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The War of the Rebellion: A Compilation of the Official Records of the Union and Confederate Armies

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OFFICIAL RECORDS: Series 1, vol 44, Part 1 (Savannah)
Page 966 Chapter LVI. OPERATIONS IN S. C., GA., AND FLA.

SAVANNAH, December 18, 1864.

Major General JOSEPH WHEELER:

General Beauregard directs me to inform you that, instead of to-day, he will meet you at Cheves' house about 6 a. m. to-morrow.

Respectfully, your obedient servant,

A. R. CHISOLM,

Aide-de-Camp.

SAVANNAH, December 18, 1864.

(Via Hardeeville 19th.)

General SAM. JONES:

Send back to Florence all that part of Brooks' foreign battalion now at Summerville, under guard, and turn them over to the officer commanding Federal prisoners, to be confined as prisoners of far. Order the officers to rejoin their commands.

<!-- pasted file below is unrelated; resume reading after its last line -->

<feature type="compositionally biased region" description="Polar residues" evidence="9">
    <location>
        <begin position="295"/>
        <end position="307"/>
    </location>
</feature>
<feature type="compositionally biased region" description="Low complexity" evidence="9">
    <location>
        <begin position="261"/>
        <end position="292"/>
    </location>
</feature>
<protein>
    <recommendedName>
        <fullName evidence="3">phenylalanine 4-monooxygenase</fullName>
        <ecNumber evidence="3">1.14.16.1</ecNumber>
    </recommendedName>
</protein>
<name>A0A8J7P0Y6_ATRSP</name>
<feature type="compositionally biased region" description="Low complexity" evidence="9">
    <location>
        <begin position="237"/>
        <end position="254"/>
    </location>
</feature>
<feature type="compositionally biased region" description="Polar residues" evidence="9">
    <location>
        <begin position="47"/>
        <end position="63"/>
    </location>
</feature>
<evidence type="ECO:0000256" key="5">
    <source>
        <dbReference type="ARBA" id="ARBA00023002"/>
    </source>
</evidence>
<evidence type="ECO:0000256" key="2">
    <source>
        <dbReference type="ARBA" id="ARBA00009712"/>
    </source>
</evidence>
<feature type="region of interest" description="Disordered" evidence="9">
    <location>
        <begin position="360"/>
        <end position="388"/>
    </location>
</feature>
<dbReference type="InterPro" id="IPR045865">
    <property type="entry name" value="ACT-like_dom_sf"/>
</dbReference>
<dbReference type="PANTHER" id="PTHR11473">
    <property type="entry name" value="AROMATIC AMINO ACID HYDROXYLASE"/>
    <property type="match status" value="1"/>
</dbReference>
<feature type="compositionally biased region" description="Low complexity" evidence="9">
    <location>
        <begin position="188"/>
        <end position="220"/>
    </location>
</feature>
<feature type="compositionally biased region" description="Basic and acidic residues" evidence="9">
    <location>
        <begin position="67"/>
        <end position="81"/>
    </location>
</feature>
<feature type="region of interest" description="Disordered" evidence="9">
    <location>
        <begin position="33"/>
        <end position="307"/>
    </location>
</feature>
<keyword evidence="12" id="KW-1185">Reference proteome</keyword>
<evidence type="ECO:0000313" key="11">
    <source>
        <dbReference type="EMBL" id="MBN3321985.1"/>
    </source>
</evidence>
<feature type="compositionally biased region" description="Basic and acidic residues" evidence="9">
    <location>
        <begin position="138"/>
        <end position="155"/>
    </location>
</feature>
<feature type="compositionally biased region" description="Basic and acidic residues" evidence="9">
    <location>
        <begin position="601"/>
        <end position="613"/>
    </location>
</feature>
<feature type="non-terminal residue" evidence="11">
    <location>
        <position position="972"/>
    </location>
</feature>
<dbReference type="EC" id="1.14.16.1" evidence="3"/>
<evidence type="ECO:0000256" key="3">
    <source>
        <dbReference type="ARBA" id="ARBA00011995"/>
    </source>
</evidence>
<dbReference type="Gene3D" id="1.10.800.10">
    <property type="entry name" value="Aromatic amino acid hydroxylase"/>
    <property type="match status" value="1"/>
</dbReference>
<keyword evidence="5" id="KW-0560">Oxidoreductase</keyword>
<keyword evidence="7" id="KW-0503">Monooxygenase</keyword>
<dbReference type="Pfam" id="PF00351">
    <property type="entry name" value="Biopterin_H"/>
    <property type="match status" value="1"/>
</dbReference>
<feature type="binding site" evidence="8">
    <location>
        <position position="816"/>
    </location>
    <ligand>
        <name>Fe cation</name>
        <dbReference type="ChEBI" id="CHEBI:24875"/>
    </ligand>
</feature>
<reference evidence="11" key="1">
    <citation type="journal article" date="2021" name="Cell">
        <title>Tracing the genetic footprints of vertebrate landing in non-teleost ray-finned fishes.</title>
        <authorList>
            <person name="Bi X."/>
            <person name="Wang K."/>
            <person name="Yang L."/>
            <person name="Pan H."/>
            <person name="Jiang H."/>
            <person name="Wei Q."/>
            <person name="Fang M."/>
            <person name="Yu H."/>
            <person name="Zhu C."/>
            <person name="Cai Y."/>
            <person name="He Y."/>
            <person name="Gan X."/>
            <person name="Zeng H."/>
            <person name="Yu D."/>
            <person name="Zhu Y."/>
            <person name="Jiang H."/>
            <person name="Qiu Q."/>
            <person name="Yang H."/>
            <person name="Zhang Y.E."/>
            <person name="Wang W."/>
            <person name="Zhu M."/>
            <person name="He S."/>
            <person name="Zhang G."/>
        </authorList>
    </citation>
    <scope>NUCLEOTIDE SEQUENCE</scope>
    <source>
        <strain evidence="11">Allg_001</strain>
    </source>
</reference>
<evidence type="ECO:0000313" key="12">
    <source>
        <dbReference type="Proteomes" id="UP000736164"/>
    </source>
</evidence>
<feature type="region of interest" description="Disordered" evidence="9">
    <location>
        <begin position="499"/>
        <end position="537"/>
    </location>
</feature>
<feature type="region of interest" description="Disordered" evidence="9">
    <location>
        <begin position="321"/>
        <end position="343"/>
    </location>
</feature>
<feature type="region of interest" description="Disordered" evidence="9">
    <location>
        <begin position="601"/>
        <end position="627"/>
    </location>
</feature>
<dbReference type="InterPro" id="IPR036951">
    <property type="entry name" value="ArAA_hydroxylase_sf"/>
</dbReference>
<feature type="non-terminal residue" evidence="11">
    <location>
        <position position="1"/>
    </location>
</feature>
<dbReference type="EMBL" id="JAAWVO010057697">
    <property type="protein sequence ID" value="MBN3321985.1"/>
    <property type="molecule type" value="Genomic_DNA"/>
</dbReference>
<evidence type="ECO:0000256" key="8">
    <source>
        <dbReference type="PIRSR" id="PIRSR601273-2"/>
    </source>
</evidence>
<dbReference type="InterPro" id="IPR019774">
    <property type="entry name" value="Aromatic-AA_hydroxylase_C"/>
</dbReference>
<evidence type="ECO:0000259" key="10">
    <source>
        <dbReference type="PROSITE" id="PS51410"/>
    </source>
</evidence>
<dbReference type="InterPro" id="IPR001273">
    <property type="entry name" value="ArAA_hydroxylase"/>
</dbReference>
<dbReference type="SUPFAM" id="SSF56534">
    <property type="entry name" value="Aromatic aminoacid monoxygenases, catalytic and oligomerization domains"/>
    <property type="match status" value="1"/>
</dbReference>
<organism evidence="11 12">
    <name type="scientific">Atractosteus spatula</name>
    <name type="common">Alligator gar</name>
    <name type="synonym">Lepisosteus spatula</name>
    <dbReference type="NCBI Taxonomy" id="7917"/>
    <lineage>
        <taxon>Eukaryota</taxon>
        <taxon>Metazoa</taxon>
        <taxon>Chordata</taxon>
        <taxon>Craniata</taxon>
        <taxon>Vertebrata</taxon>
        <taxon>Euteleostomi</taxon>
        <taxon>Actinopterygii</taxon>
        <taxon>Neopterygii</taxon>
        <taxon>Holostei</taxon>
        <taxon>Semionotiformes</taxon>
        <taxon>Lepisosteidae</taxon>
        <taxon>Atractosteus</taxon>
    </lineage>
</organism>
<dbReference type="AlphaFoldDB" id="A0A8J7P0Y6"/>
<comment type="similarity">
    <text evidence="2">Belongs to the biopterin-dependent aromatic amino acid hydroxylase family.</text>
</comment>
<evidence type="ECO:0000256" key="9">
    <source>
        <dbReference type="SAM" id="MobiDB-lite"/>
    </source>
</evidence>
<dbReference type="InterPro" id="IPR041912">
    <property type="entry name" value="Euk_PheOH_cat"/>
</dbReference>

W. J. HARDEE,

Lieutenant-General.

RICHMOND, VA., December 19, 1864.

General R. E. LEE,

Petersburg, Va.:

The following dispatch just received from General Beauregard.

SAVANNAH, December 18, 1864.

(Via Hardeeville.)

General Sherman demanded the surrender of Savannah yesterday of General Hardee, which was refused. The loss of Savannah will be followed by that of the railroad from Augusta to Charleston, and soon after of Charleston itself. Cannot Hoke's and Johnson's division be spared for the defense of South Carolina and Georgia until part or whole of Hood's army could reach Georgia?

G. T. BEAUREGARD.

I cannot realize the consequence as portrayed. But General Bragg has just returned; if you can have a conference with him you can better judge. Let me have your advice, and, if you choose, communicate with General Beauregard.

JEFF'N DAVIS.


HEADQUARTERS ARMY OF NORTHERN VIRGINIA,
December 19, 1864.

His Excellency JEFFERSON DAVIS:

Dispatch of to-day received. Beauregard and Hardee must judge of necessity of evacuating Savannah. If done troops can be saved, and by uniting all in direction of Branchville any column marching on Charleston would be threatened and communication preserved. I cannot find that any troops have left Grant. He has united to him the Sixth and Nineteenth Corps. If Hoke and Johnson are sent south it will necessitate the abandonment of Richmond with the present opposing force.

R. E. LEE.


Page 966 Chapter LVI. OPERATIONS IN S. C., GA., AND FLA.
OFFICIAL RECORDS: Series 1, vol 44, Part 1 (Savannah)
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